Helping Financial Advisors With Social Media Compliance Hazards

Social media management and message archiving firms tackle regulations around financial services.

David Carr

May 3, 2011

5 Min Read
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RockMelt Social Web Browser Revealed

RockMelt Social Web Browser Revealed

(click image for larger view)Slideshow: RockMelt Social Web Browser Revealed

For financial advisors looking for the right way to address social media, the answer is easy. The answer is no--as in, no don't do it, at least not without getting preapproval for every post and tweet.

That is essentially the answer many financial advisors who are affiliated with large firms have been getting handed down to them because of concerns that social media participation could violate regulations on advertising and archiving of correspondence. Social media management firms like Socialware, Actiance, and Hearsay are trying to change that, as are message archiving players like Arkovi and Erado.

"There will be no firms that are prohibiting access five years from now," Socialware CEO Chad Bockius predicted. While today many large firms are taking a conservative posture while sorting out the implication of regulations, the opportunities of social media will eventually become too big to ignore, he said in an interview. "The industry is driven by relationships, and this is the greatest innovation anyone has ever seen for relationship management," he said.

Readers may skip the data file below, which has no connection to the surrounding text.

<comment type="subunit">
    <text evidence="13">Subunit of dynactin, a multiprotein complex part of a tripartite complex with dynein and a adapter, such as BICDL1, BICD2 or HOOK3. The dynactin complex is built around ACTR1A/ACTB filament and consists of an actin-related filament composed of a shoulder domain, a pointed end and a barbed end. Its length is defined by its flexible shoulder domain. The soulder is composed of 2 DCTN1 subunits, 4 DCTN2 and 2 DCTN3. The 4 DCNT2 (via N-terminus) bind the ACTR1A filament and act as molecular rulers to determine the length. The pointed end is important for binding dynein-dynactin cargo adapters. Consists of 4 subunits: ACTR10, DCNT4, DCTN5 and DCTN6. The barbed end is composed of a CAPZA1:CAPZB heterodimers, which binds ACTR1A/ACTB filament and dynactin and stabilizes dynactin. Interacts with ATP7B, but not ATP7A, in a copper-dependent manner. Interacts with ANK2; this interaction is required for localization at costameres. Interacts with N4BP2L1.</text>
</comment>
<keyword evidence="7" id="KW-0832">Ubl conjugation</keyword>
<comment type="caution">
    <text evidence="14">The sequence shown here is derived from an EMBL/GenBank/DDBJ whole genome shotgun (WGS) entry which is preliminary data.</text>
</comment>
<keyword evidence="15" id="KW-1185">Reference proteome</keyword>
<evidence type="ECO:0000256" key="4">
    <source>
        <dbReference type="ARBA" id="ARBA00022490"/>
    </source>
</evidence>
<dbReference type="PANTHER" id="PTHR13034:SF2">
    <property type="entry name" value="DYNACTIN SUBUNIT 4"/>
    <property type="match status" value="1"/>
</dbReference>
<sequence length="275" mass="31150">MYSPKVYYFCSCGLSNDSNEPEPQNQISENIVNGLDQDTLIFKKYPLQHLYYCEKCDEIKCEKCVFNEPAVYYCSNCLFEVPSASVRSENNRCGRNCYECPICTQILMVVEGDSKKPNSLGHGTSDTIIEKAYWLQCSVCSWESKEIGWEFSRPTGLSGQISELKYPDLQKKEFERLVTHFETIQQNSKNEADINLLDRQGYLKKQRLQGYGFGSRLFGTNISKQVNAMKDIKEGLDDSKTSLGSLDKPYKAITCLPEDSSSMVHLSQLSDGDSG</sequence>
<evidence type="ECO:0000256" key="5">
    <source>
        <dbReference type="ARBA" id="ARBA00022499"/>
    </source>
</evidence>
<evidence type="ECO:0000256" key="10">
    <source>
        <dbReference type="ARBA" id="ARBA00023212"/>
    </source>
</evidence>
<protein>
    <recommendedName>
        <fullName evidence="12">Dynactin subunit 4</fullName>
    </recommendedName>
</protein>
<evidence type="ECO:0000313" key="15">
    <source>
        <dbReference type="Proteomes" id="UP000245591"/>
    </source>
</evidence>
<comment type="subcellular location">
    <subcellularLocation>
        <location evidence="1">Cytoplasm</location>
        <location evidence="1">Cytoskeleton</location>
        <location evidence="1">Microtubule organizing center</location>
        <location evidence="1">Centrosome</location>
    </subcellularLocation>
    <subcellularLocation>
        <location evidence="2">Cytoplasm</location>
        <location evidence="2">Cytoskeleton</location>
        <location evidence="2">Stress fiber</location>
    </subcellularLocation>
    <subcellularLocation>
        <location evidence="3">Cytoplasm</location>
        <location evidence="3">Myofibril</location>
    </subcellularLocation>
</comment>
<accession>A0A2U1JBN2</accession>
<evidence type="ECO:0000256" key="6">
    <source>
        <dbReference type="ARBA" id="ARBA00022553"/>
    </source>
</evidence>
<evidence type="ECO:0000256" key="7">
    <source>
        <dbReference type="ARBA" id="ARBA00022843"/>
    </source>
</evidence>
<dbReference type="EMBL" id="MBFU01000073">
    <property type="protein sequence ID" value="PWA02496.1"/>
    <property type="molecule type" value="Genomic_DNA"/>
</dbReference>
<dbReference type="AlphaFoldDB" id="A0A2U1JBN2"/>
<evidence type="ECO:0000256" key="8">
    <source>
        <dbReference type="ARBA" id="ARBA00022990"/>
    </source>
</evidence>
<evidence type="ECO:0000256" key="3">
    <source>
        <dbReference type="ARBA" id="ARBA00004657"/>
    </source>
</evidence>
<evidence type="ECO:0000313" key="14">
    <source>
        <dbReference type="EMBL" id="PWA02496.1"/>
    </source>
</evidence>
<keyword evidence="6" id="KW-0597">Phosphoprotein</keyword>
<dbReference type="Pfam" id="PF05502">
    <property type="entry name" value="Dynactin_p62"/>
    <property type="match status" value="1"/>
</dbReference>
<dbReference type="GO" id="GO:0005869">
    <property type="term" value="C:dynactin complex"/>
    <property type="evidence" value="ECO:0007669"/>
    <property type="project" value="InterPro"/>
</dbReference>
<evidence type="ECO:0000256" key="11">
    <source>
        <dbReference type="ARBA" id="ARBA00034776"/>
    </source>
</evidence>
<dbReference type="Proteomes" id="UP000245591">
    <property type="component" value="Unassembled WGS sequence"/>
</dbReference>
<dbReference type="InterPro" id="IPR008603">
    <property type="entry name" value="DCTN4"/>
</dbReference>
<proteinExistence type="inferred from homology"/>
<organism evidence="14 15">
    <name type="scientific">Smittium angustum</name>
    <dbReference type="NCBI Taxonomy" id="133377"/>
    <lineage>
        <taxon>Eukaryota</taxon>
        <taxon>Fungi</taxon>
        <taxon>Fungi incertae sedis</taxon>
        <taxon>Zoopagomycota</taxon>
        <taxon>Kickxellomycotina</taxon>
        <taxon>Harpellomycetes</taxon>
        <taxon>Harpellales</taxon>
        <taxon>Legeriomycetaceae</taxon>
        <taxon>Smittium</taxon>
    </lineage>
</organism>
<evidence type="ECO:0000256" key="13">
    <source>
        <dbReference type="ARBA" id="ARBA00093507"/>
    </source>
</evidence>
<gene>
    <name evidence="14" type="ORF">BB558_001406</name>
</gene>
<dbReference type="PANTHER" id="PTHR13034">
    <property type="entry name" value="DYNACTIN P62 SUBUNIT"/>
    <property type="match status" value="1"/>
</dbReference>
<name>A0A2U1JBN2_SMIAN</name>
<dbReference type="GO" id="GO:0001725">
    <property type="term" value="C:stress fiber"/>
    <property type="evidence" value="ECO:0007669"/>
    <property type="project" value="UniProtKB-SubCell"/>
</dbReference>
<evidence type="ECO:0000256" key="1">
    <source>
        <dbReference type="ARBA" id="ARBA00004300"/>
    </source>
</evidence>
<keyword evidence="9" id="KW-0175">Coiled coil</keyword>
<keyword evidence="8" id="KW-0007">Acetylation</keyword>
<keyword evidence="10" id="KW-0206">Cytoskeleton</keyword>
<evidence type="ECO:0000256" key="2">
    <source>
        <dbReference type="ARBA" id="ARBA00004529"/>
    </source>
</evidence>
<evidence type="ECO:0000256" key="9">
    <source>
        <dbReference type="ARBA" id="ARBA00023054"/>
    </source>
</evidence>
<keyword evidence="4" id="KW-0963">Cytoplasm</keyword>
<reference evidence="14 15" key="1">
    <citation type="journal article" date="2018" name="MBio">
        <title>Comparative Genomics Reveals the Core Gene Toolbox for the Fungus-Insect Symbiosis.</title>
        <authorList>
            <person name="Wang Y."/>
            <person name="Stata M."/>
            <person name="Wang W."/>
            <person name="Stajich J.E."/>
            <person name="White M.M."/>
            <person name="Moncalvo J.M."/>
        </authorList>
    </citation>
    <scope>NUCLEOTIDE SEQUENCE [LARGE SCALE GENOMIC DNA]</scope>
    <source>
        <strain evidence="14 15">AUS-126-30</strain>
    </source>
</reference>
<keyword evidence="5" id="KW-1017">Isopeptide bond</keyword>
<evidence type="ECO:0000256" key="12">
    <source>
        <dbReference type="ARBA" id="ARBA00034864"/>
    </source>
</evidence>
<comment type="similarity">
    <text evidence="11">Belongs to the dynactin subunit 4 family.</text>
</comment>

One recent report on cited research that 84% of advisor firms prohibit the use of social media, even though an increasing number of advisors are experimenting with it anyway. The challenge for investment firms is to find ways of allowing their networks of local representatives to participate in social media without violating the rules of the Financial Industry Regulatory Authority (FINRA).

Last year, FINRA issued a set of guidelines that did not so much set new rules as clarify how old ones apply to social media. For example, if an advisor has a LinkedIn profile, that's considered an advertisement and requires prior approval from the firm. If an advisor accepts an endorsement on his LinkedIn profile, that could be considered a violation of a law dating back to 1940 that prohibits such things in financial services advertising, Bockius said. So one of the things Socialware's product does is block the posting of endorsements.